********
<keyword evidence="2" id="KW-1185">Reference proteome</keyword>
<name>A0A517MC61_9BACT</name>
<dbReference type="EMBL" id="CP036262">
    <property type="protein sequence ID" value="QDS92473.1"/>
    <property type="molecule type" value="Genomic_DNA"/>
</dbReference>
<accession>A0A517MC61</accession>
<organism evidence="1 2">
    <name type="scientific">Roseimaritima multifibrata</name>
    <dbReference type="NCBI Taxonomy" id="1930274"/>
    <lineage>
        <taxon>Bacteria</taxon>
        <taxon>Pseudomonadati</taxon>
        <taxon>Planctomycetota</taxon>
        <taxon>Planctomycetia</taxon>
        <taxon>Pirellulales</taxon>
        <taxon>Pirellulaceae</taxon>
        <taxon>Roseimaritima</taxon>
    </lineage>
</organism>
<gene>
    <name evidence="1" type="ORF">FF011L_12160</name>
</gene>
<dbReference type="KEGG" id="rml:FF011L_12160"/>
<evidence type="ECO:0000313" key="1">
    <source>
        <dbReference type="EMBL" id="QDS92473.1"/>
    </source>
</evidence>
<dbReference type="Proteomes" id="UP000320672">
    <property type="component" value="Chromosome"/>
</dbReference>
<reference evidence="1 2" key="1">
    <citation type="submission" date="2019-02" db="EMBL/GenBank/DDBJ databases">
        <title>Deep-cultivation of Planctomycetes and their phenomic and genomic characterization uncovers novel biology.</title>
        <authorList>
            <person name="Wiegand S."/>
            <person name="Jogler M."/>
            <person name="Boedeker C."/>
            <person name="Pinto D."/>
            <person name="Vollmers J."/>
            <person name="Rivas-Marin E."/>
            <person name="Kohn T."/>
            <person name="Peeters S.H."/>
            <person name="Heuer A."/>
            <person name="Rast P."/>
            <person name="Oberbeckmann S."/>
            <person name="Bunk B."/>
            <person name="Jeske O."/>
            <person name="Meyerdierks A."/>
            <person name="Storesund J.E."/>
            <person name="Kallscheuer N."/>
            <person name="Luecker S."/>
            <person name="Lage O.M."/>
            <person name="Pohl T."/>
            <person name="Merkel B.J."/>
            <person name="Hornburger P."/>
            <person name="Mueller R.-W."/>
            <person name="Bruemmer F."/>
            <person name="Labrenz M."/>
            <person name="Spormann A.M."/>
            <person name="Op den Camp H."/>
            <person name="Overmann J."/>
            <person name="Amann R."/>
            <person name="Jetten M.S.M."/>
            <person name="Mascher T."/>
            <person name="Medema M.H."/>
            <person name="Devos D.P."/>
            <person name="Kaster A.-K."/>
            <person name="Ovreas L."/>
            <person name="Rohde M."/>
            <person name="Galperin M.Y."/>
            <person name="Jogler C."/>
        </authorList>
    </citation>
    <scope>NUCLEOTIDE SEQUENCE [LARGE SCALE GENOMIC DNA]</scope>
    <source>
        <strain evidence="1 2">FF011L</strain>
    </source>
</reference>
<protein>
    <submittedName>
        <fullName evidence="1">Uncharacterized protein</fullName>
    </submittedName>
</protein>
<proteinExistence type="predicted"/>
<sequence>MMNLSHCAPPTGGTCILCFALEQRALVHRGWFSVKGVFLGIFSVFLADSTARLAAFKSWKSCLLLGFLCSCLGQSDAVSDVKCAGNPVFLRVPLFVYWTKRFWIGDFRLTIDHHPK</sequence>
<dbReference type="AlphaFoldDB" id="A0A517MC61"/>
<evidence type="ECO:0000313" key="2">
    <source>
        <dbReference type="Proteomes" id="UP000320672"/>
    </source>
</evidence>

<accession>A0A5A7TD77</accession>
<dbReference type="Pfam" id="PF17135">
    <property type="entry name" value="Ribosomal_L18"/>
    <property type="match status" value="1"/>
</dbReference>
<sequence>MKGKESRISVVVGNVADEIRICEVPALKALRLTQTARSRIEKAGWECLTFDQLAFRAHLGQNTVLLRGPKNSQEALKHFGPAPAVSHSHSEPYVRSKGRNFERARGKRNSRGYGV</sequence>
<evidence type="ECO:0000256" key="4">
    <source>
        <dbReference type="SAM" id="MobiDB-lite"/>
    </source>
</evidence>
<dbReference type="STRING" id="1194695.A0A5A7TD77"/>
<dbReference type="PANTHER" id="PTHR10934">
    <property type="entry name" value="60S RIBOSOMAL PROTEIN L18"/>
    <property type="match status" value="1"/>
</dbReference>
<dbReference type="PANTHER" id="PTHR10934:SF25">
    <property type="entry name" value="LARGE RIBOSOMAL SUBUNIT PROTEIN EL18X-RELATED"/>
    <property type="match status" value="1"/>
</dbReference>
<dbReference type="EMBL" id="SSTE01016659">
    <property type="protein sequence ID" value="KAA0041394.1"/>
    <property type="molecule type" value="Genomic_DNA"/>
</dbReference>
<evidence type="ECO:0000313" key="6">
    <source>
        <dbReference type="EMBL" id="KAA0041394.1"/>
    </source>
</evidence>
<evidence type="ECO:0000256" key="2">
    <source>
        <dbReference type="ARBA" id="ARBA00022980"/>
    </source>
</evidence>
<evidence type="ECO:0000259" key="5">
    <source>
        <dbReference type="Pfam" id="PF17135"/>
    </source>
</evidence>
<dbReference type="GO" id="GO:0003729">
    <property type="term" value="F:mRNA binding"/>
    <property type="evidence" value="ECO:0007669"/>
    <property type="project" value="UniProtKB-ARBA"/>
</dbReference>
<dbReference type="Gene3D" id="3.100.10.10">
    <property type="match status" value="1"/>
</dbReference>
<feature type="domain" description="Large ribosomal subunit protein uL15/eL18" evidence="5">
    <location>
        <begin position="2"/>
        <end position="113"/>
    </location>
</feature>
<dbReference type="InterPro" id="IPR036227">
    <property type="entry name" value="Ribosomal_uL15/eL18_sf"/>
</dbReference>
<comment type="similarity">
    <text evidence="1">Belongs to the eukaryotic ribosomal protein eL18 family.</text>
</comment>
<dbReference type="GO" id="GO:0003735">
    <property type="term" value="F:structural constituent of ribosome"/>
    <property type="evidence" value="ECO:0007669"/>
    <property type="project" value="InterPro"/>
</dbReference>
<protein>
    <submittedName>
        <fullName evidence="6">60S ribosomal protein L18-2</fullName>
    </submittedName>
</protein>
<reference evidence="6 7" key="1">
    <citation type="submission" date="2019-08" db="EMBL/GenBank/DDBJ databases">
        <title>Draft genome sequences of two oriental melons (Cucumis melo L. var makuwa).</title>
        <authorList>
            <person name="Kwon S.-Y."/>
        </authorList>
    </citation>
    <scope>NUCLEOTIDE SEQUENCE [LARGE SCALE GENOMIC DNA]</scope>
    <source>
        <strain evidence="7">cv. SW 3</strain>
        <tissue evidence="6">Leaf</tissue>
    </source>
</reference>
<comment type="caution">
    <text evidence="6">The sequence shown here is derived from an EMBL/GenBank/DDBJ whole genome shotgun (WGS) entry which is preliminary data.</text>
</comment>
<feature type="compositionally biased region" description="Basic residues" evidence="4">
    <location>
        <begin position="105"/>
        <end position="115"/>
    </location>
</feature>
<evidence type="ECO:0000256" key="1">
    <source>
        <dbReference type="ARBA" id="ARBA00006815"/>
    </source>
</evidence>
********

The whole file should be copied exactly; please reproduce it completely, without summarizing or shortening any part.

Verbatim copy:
<keyword evidence="2" id="KW-1185">Reference proteome</keyword>
<name>A0A517MC61_9BACT</name>
<dbReference type="EMBL" id="CP036262">
    <property type="protein sequence ID" value="QDS92473.1"/>
    <property type="molecule type" value="Genomic_DNA"/>
</dbReference>
<accession>A0A517MC61</accession>
<organism evidence="1 2">
    <name type="scientific">Roseimaritima multifibrata</name>
    <dbReference type="NCBI Taxonomy" id="1930274"/>
    <lineage>
        <taxon>Bacteria</taxon>
        <taxon>Pseudomonadati</taxon>
        <taxon>Planctomycetota</taxon>
        <taxon>Planctomycetia</taxon>
        <taxon>Pirellulales</taxon>
        <taxon>Pirellulaceae</taxon>
        <taxon>Roseimaritima</taxon>
    </lineage>
</organism>
<gene>
    <name evidence="1" type="ORF">FF011L_12160</name>
</gene>
<dbReference type="KEGG" id="rml:FF011L_12160"/>
<evidence type="ECO:0000313" key="1">
    <source>
        <dbReference type="EMBL" id="QDS92473.1"/>
    </source>
</evidence>
<dbReference type="Proteomes" id="UP000320672">
    <property type="component" value="Chromosome"/>
</dbReference>
<reference evidence="1 2" key="1">
    <citation type="submission" date="2019-02" db="EMBL/GenBank/DDBJ databases">
        <title>Deep-cultivation of Planctomycetes and their phenomic and genomic characterization uncovers novel biology.</title>
        <authorList>
            <person name="Wiegand S."/>
            <person name="Jogler M."/>
            <person name="Boedeker C."/>
            <person name="Pinto D."/>
            <person name="Vollmers J."/>
            <person name="Rivas-Marin E."/>
            <person name="Kohn T."/>
            <person name="Peeters S.H."/>
            <person name="Heuer A."/>
            <person name="Rast P."/>
            <person name="Oberbeckmann S."/>
            <person name="Bunk B."/>
            <person name="Jeske O."/>
            <person name="Meyerdierks A."/>
            <person name="Storesund J.E."/>
            <person name="Kallscheuer N."/>
            <person name="Luecker S."/>
            <person name="Lage O.M."/>
            <person name="Pohl T."/>
            <person name="Merkel B.J."/>
            <person name="Hornburger P."/>
            <person name="Mueller R.-W."/>
            <person name="Bruemmer F."/>
            <person name="Labrenz M."/>
            <person name="Spormann A.M."/>
            <person name="Op den Camp H."/>
            <person name="Overmann J."/>
            <person name="Amann R."/>
            <person name="Jetten M.S.M."/>
            <person name="Mascher T."/>
            <person name="Medema M.H."/>
            <person name="Devos D.P."/>
            <person name="Kaster A.-K."/>
            <person name="Ovreas L."/>
            <person name="Rohde M."/>
            <person name="Galperin M.Y."/>
            <person name="Jogler C."/>
        </authorList>
    </citation>
    <scope>NUCLEOTIDE SEQUENCE [LARGE SCALE GENOMIC DNA]</scope>
    <source>
        <strain evidence="1 2">FF011L</strain>
    </source>
</reference>
<protein>
    <submittedName>
        <fullName evidence="1">Uncharacterized protein</fullName>
    </submittedName>
</protein>
<proteinExistence type="predicted"/>
<sequence>MMNLSHCAPPTGGTCILCFALEQRALVHRGWFSVKGVFLGIFSVFLADSTARLAAFKSWKSCLLLGFLCSCLGQSDAVSDVKCAGNPVFLRVPLFVYWTKRFWIGDFRLTIDHHPK</sequence>
<dbReference type="AlphaFoldDB" id="A0A517MC61"/>
<evidence type="ECO:0000313" key="2">
    <source>
        <dbReference type="Proteomes" id="UP000320672"/>
    </source>
</evidence>

<accession>A0A5A7TD77</accession>
<dbReference type="Pfam" id="PF17135">
    <property type="entry name" value="Ribosomal_L18"/>
    <property type="match status" value="1"/>
</dbReference>
<sequence>MKGKESRISVVVGNVADEIRICEVPALKALRLTQTARSRIEKAGWECLTFDQLAFRAHLGQNTVLLRGPKNSQEALKHFGPAPAVSHSHSEPYVRSKGRNFERARGKRNSRGYGV</sequence>
<evidence type="ECO:0000256" key="4">
    <source>
        <dbReference type="SAM" id="MobiDB-lite"/>
    </source>
</evidence>
<dbReference type="STRING" id="1194695.A0A5A7TD77"/>
<dbReference type="PANTHER" id="PTHR10934">
    <property type="entry name" value="60S RIBOSOMAL PROTEIN L18"/>
    <property type="match status" value="1"/>
</dbReference>
<dbReference type="PANTHER" id="PTHR10934:SF25">
    <property type="entry name" value="LARGE RIBOSOMAL SUBUNIT PROTEIN EL18X-RELATED"/>
    <property type="match status" value="1"/>
</dbReference>
<dbReference type="EMBL" id="SSTE01016659">
    <property type="protein sequence ID" value="KAA0041394.1"/>
    <property type="molecule type" value="Genomic_DNA"/>
</dbReference>
<evidence type="ECO:0000313" key="6">
    <source>
        <dbReference type="EMBL" id="KAA0041394.1"/>
    </source>
</evidence>
<evidence type="ECO:0000256" key="2">
    <source>
        <dbReference type="ARBA" id="ARBA00022980"/>
    </source>
</evidence>
<evidence type="ECO:0000259" key="5">
    <source>
        <dbReference type="Pfam" id="PF17135"/>
    </source>
</evidence>
<dbReference type="GO" id="GO:0003729">
    <property type="term" value="F:mRNA binding"/>
    <property type="evidence" value="ECO:0007669"/>
    <property type="project" value="UniProtKB-ARBA"/>
</dbReference>
<dbReference type="Gene3D" id="3.100.10.10">
    <property type="match status" value="1"/>
</dbReference>
<feature type="domain" description="Large ribosomal subunit protein uL15/eL18" evidence="5">
    <location>
        <begin position="2"/>
        <end position="113"/>
    </location>
</feature>
<dbReference type="InterPro" id="IPR036227">
    <property type="entry name" value="Ribosomal_uL15/eL18_sf"/>
</dbReference>
<comment type="similarity">
    <text evidence="1">Belongs to the eukaryotic ribosomal protein eL18 family.</text>
</comment>
<dbReference type="GO" id="GO:0003735">
    <property type="term" value="F:structural constituent of ribosome"/>
    <property type="evidence" value="ECO:0007669"/>
    <property type="project" value="InterPro"/>
</dbReference>
<protein>
    <submittedName>
        <fullName evidence="6">60S ribosomal protein L18-2</fullName>
    </submittedName>
</protein>
<reference evidence="6 7" key="1">
    <citation type="submission" date="2019-08" db="EMBL/GenBank/DDBJ databases">
        <title>Draft genome sequences of two oriental melons (Cucumis melo L. var makuwa).</title>
        <authorList>
            <person name="Kwon S.-Y."/>
        </authorList>
    </citation>
    <scope>NUCLEOTIDE SEQUENCE [LARGE SCALE GENOMIC DNA]</scope>
    <source>
        <strain evidence="7">cv. SW 3</strain>
        <tissue evidence="6">Leaf</tissue>
    </source>
</reference>
<comment type="caution">
    <text evidence="6">The sequence shown here is derived from an EMBL/GenBank/DDBJ whole genome shotgun (WGS) entry which is preliminary data.</text>
</comment>
<feature type="compositionally biased region" description="Basic residues" evidence="4">
    <location>
        <begin position="105"/>
        <end position="115"/>
    </location>
</feature>
<evidence type="ECO:0000256" key="1">
    <source>
        <dbReference type="ARBA" id="ARBA00006815"/>
    </source>
</evidence>